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In a city of 12 million people, there is no shortage of housing options in Istanbul. However, when you narrow your search to a furnished apartment, walking distance from a metro station, it gets a little more complicated…and expensive.

In the past, we were lucky. Our first apartment was owned by a friend of my husband’s mother.  However, at the time, I did not know just how lucky we were. The rent was incredibly cheap and the owner gave us all of her extra furniture. It was a 3 bedroom apartment with more space than we knew what to do with. We affectionately named one bedroom, “the closet room” due to the fact that its primary purpose was to house our clothing. The downside? It was a 25 minute walk to the metro, it was on the basement floor and there was very little natural light. After two years, it was time to move out and move up.

Our second apartment was the perfect urban refuge from the chaos of the city. It was 5 minutes from the metro and 15 minutes to Taksim by foot.  The apartment was located on the fifth floor and it had an incredible view of the city. Now, an apartment like this is incredibly difficult to come by. The connection? The owner is a writer who also happened to be a friend of my boss and the college professor of my husband. She was leaving for the United States and simply wanted to ensure her plants were cared for, the apartment was occupied and all the expenses were covered. This apartment truly felt like home and will forever influence us as we attempt to build a more permanent home of our own in the future.

Unfortunately, the lease ended August 1rst and July was our last month in the apartment. As most of you know, it was a busy month for us. We could not think or plan our move until we survived the wedding.  We survived and rejoiced. But, last week we began our search for a new apartment. The American readers may be shocked and appalled to hear that we waited until we had 2 weeks left in our current apartment before we began our search for a new home. But, alas, this is Turkey…

Now,  if you ask me, real estate agents in Turkey have one of the easiest and most profitable jobs in Istanbul. (All of my Turkish friends disagree, but please examine the evidence…) They require very few qualifications and need nothing more than a small office to conduct their business. If they rent or sell  four apartments per month (easy!), they have the potential to make more money than I do as a foreign teacher in Istanbul. They do not have to recruit new clients, people come to them.  They do not organize open houses or formal advertisements. They simply serve as negotiators between the homeowner and renter or buyer.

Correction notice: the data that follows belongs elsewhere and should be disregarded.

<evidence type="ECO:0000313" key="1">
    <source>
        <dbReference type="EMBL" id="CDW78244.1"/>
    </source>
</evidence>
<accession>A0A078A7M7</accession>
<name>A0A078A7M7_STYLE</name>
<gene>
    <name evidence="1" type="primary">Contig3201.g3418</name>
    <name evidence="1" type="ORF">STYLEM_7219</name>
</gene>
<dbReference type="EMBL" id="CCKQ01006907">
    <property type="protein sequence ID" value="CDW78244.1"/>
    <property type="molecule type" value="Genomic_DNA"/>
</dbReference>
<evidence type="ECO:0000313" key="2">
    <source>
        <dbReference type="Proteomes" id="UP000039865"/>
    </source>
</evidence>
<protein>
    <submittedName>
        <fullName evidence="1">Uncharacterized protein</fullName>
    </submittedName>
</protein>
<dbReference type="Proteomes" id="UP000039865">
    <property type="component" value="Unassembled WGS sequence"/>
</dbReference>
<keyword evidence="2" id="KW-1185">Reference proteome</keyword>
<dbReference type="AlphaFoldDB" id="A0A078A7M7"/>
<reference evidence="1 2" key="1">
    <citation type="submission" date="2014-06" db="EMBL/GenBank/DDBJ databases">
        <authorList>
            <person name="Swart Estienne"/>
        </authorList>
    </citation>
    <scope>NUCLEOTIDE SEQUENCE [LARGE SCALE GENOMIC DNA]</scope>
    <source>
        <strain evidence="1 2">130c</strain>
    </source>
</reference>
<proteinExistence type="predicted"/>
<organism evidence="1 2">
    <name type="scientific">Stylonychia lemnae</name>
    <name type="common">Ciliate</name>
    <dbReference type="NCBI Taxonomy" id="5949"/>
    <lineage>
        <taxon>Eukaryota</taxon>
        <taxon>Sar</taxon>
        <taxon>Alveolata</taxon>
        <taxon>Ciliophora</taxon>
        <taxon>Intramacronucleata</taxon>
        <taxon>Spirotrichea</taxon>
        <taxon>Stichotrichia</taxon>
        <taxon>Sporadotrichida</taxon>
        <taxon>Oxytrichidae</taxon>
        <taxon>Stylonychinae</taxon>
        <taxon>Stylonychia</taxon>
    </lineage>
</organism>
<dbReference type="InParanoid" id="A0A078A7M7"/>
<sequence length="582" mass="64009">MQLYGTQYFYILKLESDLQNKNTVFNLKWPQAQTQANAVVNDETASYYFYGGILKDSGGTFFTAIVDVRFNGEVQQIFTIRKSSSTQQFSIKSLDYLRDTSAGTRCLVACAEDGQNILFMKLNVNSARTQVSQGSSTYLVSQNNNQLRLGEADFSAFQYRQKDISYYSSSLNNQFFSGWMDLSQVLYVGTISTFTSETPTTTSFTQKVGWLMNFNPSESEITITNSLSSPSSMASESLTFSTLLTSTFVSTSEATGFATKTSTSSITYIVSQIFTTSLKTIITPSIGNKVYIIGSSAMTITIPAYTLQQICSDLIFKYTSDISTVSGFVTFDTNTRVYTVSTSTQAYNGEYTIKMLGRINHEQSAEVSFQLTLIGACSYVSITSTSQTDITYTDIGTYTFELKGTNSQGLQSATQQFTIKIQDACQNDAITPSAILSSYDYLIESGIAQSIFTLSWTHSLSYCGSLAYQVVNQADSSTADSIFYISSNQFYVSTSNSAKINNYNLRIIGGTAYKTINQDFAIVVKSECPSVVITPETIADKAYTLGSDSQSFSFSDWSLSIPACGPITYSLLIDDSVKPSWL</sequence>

Let’s examine the facts: First of all, there is no expense to the homeowner. Thus, apartment owners have no incentive to avoid using a real estate agent. Once registering with a real estate agent, the agent takes care of everything. As a result, the renters and buyers carry the entire burden of this arrangement regardless of the length of their contract. Thus, if someone is renting for six months and they plan to use an agent, they will pay the equivalent of one month’s rent, as will the next set of renters. Secondly, real estate agents rule the housing market in Istanbul. If you want to lease an apartment outside of a tourist area that is dominated by inflated prices with weekly rates in euros, it is very difficult to find an apartment that is not being promoted by a real estate agent. Yes, there are options, but very few legitimate and efficient ones.

Our search began with Craigslist Turkey. It was familiar and seemed to attract others looking for short and long-term furnished apartments. However, the price changes depending on who inquires and how much interest there seems to be. It is dominated by vacation rentals and thus the pickings are slim. Additionally, it attracts a strange group of characters and bizarre apartments. We visited one apartment that required you to enter somebody else’s apartment, before going up the stairs in a curtained entryway to the potential apartment of interest. Another option was with an elusive man, who attempts to sublease his apartment without the permission of his landlord. As the conversation progressed, the security of this arrangement dwindled even more  as the deposit and heating expenses fluctuated in cost depending on the moment.

After exhausting our options on Craigslist, we moved to some online listings. Unfortunately, these are even more difficult to sift though. While you may find numerous apartments, upon further investigation, many are already taken and almost all of them have a real estate office connected to these efforts to find renters. We visited two apartments we found through the online listings. For each and every one of them, their location had little to be desired and we found ourselves disappointed by each place.

These rental classifieds include:

http://www.sahibinden.com/kiralik-daire

http://www.hurriyetemlak.com/

http://www.milliyetemlak.com/

So, at 5:30 PM on Saturday, we returned to our beloved neighborhood and decided to visit every real estate office we could find. There are over 30 offices within walking distance of us. Thus, if one office has nothing for you, you can always go two doors down to see what else is available. At 6 PM we found an apartment we liked. By 6:15, we were walking to see it and because things move very quickly in Turkey, by 6:40 we were negotiating prices and arranging a rental agreement with the owner. By 8 PM the rental agreement was signed and everything was settled!

Finding an Apartment in Istanbul

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